McDonald’s is suspending its all-day breakfast menu to limit the pressure on its stores during the COVID-19 pandemic.
“To simplify operations in our kitchens and for our crew, and ensure the best possible experience for our customers, we are working with our franchisees and local restaurants to focus on serving our most popular choices and will begin temporarily removing some items from the menu over the next few weeks,” Bill Garrett, the senior vice president of McDonald’s U.S. operations, said in a statement. “We will regularly evaluate the situation and look to move back to our regular menu as soon as possible.”
The all-day menu was introduced in 2015 and provided a significant boost for the company. In April 2016, profits surged 35 percent to $1.1 billion. U.S. comps increased 5.4 percent. The company attributed the positive results in part to the all-day breakfast menu. It expanded in September 2016 to include McGriddle sandwiches, and the brand made both McMuffin and biscuit sandwiches available at all restaurants. Breakfast drives about 25 percent of sales for the major chain.
Last year, McDonald’s gave ground-level operators the flexibility to select the breakfast items they serve, and when. The company said at the time that it would allow restaurants to provide a faster, better experience for customers and reduce complexity.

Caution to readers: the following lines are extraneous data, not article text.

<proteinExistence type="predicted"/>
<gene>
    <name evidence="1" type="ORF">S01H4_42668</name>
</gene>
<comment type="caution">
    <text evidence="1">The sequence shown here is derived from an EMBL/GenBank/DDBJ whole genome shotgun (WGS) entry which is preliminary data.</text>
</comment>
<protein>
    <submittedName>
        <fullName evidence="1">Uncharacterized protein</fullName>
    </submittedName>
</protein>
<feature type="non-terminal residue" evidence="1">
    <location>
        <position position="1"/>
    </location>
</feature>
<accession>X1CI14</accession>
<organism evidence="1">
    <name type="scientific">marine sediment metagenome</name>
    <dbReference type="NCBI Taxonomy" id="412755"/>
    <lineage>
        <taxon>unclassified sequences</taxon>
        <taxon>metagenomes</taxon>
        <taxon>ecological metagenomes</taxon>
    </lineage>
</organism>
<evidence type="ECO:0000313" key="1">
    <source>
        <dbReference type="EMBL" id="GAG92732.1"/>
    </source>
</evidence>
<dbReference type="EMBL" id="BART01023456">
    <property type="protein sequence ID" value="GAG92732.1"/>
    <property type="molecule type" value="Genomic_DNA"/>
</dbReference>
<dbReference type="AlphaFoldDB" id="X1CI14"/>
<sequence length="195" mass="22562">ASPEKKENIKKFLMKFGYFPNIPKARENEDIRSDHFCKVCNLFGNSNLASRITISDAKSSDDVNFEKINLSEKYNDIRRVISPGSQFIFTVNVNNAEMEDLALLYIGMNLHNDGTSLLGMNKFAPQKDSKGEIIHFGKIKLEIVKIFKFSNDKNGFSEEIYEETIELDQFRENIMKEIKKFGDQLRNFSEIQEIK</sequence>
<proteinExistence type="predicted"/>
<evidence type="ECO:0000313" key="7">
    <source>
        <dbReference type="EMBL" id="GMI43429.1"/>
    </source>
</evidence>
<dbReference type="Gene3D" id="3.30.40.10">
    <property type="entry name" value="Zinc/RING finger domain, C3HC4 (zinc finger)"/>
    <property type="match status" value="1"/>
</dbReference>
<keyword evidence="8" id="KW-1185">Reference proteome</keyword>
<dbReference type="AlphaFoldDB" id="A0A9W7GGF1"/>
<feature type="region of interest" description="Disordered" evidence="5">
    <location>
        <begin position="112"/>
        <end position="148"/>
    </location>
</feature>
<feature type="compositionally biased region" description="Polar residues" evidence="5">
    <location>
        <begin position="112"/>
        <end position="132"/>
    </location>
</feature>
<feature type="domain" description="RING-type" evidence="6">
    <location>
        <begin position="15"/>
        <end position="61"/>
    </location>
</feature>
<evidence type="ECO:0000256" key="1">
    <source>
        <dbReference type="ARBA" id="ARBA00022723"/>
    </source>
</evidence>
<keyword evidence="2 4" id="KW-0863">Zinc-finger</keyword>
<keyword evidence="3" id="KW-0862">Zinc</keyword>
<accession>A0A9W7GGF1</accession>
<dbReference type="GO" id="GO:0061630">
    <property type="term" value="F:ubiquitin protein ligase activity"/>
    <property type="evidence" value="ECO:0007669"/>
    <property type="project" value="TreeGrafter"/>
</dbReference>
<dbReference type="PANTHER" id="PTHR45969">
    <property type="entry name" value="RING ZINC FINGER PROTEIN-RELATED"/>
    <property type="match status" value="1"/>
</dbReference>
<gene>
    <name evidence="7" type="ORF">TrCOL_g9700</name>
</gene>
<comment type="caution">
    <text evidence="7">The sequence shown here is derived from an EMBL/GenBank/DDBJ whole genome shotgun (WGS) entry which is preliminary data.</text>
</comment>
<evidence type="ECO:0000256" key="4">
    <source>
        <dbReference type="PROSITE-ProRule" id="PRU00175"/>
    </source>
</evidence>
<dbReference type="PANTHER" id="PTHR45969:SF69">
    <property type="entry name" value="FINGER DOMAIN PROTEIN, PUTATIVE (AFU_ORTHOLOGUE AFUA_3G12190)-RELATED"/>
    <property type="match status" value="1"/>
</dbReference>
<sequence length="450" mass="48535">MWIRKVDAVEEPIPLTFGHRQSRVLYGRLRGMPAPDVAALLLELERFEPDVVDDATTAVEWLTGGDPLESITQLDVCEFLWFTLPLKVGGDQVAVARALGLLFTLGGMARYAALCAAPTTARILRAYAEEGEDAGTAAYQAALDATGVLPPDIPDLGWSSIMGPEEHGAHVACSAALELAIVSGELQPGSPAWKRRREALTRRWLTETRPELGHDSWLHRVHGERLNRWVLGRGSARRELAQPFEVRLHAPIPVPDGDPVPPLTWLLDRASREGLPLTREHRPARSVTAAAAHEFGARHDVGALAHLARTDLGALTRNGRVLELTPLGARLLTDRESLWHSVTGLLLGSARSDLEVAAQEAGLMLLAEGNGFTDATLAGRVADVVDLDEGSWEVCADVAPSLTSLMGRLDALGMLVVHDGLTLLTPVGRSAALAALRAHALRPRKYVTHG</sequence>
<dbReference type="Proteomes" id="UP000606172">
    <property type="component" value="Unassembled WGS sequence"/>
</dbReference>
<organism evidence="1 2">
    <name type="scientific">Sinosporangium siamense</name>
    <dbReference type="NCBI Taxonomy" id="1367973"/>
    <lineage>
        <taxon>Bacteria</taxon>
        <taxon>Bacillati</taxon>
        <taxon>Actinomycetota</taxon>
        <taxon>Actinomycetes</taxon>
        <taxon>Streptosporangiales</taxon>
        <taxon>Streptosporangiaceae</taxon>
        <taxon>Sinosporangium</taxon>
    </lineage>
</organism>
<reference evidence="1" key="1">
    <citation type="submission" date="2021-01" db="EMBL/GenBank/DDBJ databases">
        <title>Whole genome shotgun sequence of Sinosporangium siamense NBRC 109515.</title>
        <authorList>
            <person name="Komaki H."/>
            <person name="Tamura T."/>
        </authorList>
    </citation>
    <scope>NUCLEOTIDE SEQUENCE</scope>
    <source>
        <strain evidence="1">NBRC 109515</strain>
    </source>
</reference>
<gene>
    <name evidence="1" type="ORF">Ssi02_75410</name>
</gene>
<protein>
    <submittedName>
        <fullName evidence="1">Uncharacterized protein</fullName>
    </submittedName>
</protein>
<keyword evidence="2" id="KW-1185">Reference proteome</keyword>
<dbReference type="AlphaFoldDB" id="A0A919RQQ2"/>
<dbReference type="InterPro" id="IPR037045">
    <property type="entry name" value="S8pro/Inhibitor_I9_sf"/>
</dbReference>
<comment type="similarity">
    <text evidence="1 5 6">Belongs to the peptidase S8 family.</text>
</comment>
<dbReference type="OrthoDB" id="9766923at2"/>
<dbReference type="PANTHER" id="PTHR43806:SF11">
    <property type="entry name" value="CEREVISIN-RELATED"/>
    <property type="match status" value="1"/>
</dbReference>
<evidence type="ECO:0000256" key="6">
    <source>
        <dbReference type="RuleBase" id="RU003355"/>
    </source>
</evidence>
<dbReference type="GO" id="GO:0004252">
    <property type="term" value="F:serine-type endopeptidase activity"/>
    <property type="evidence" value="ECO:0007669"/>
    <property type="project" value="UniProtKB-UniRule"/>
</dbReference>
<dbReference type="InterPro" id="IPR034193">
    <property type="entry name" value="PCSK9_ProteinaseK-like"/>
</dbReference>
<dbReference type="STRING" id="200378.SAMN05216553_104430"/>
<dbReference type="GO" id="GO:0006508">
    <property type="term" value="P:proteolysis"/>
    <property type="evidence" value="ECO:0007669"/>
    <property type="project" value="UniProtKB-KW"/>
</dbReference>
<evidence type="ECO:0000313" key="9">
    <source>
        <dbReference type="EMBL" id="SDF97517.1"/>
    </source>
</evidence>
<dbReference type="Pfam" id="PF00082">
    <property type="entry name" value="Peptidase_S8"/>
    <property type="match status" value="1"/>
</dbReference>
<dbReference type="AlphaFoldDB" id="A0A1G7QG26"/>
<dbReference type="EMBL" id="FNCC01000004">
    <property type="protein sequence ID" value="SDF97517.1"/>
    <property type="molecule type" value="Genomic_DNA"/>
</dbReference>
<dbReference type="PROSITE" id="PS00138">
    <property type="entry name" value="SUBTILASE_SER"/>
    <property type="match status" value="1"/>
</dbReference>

Nearly all U.S. locations are operating via drive-thru, takeout, or delivery. Some locations have limited hours. McDonald’s is offering free delivery on orders of $15 or more through April 6 on Uber Eats and DoorDash.
The fast-food chain closed all 1,270 units in the U.K. because of the virus. The company said people directly employed by the company would receive full pay for their scheduled hours until April 5, according to the BBC. Restaurants are also closed in France, Italy, and Spain.
McDonald’s said in an SEC filing Wednesday that COVID-19’s impact on sales cannot be reasonably estimated yet. The brand is working with franchisees to provide financial relief such as rent deferrals.
Taco Bell said last week some locations would halt breakfast starting March 18. Those units began operation at 10 a.m.
According to insights platform Sense360, which gathers data from millions of customers, breakfast has seen a 25 percent drop in quick service, year-over-year (from March 9 to March 22). While all dayparts are dropping, as the below graph charts, breakfast is seeing the steepest decline.